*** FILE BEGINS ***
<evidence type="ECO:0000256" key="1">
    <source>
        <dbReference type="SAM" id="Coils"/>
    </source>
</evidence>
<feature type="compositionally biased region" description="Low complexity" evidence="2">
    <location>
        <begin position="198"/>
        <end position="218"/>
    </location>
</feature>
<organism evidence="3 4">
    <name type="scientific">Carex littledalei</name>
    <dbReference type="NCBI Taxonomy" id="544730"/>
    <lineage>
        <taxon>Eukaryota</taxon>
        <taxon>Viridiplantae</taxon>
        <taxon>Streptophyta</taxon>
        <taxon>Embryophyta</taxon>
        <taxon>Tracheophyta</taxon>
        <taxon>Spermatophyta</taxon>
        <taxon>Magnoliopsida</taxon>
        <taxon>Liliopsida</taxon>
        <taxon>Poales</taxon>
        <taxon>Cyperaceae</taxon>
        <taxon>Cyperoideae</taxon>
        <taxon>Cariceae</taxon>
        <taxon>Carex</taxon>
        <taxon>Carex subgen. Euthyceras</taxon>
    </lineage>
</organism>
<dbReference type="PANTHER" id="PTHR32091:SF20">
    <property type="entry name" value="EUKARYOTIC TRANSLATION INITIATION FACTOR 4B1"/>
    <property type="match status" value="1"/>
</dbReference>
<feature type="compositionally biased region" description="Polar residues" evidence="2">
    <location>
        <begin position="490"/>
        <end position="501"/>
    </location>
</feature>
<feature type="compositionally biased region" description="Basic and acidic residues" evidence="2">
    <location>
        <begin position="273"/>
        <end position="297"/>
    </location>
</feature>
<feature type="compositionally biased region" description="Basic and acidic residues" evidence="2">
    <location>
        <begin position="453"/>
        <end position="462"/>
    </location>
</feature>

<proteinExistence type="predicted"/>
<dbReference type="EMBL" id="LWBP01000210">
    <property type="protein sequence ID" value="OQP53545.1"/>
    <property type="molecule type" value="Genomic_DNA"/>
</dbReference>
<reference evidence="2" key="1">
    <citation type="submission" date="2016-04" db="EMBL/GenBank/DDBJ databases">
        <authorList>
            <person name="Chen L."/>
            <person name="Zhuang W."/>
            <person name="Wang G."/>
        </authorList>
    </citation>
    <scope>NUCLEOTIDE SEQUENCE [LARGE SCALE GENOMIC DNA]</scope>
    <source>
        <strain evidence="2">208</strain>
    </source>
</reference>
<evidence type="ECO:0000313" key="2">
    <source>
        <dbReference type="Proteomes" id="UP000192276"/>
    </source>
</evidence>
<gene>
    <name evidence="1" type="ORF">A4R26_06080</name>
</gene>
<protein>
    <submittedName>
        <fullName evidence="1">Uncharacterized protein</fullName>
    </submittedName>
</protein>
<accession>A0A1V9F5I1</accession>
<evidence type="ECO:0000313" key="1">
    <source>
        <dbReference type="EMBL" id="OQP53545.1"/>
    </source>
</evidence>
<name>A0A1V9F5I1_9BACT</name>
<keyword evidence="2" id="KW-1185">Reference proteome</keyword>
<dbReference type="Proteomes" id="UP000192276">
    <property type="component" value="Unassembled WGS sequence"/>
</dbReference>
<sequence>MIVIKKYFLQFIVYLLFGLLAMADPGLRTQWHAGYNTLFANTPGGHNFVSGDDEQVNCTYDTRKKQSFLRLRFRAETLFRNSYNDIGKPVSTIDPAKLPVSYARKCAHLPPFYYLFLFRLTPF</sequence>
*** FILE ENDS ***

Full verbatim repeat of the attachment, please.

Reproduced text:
<evidence type="ECO:0000256" key="1">
    <source>
        <dbReference type="SAM" id="Coils"/>
    </source>
</evidence>
<feature type="compositionally biased region" description="Low complexity" evidence="2">
    <location>
        <begin position="198"/>
        <end position="218"/>
    </location>
</feature>
<organism evidence="3 4">
    <name type="scientific">Carex littledalei</name>
    <dbReference type="NCBI Taxonomy" id="544730"/>
    <lineage>
        <taxon>Eukaryota</taxon>
        <taxon>Viridiplantae</taxon>
        <taxon>Streptophyta</taxon>
        <taxon>Embryophyta</taxon>
        <taxon>Tracheophyta</taxon>
        <taxon>Spermatophyta</taxon>
        <taxon>Magnoliopsida</taxon>
        <taxon>Liliopsida</taxon>
        <taxon>Poales</taxon>
        <taxon>Cyperaceae</taxon>
        <taxon>Cyperoideae</taxon>
        <taxon>Cariceae</taxon>
        <taxon>Carex</taxon>
        <taxon>Carex subgen. Euthyceras</taxon>
    </lineage>
</organism>
<dbReference type="PANTHER" id="PTHR32091:SF20">
    <property type="entry name" value="EUKARYOTIC TRANSLATION INITIATION FACTOR 4B1"/>
    <property type="match status" value="1"/>
</dbReference>
<feature type="compositionally biased region" description="Polar residues" evidence="2">
    <location>
        <begin position="490"/>
        <end position="501"/>
    </location>
</feature>
<feature type="compositionally biased region" description="Basic and acidic residues" evidence="2">
    <location>
        <begin position="273"/>
        <end position="297"/>
    </location>
</feature>
<feature type="compositionally biased region" description="Basic and acidic residues" evidence="2">
    <location>
        <begin position="453"/>
        <end position="462"/>
    </location>
</feature>

<proteinExistence type="predicted"/>
<dbReference type="EMBL" id="LWBP01000210">
    <property type="protein sequence ID" value="OQP53545.1"/>
    <property type="molecule type" value="Genomic_DNA"/>
</dbReference>
<reference evidence="2" key="1">
    <citation type="submission" date="2016-04" db="EMBL/GenBank/DDBJ databases">
        <authorList>
            <person name="Chen L."/>
            <person name="Zhuang W."/>
            <person name="Wang G."/>
        </authorList>
    </citation>
    <scope>NUCLEOTIDE SEQUENCE [LARGE SCALE GENOMIC DNA]</scope>
    <source>
        <strain evidence="2">208</strain>
    </source>
</reference>
<evidence type="ECO:0000313" key="2">
    <source>
        <dbReference type="Proteomes" id="UP000192276"/>
    </source>
</evidence>
<gene>
    <name evidence="1" type="ORF">A4R26_06080</name>
</gene>
<protein>
    <submittedName>
        <fullName evidence="1">Uncharacterized protein</fullName>
    </submittedName>
</protein>
<accession>A0A1V9F5I1</accession>
<evidence type="ECO:0000313" key="1">
    <source>
        <dbReference type="EMBL" id="OQP53545.1"/>
    </source>
</evidence>
<name>A0A1V9F5I1_9BACT</name>
<keyword evidence="2" id="KW-1185">Reference proteome</keyword>
<dbReference type="Proteomes" id="UP000192276">
    <property type="component" value="Unassembled WGS sequence"/>
</dbReference>
<sequence>MIVIKKYFLQFIVYLLFGLLAMADPGLRTQWHAGYNTLFANTPGGHNFVSGDDEQVNCTYDTRKKQSFLRLRFRAETLFRNSYNDIGKPVSTIDPAKLPVSYARKCAHLPPFYYLFLFRLTPF</sequence>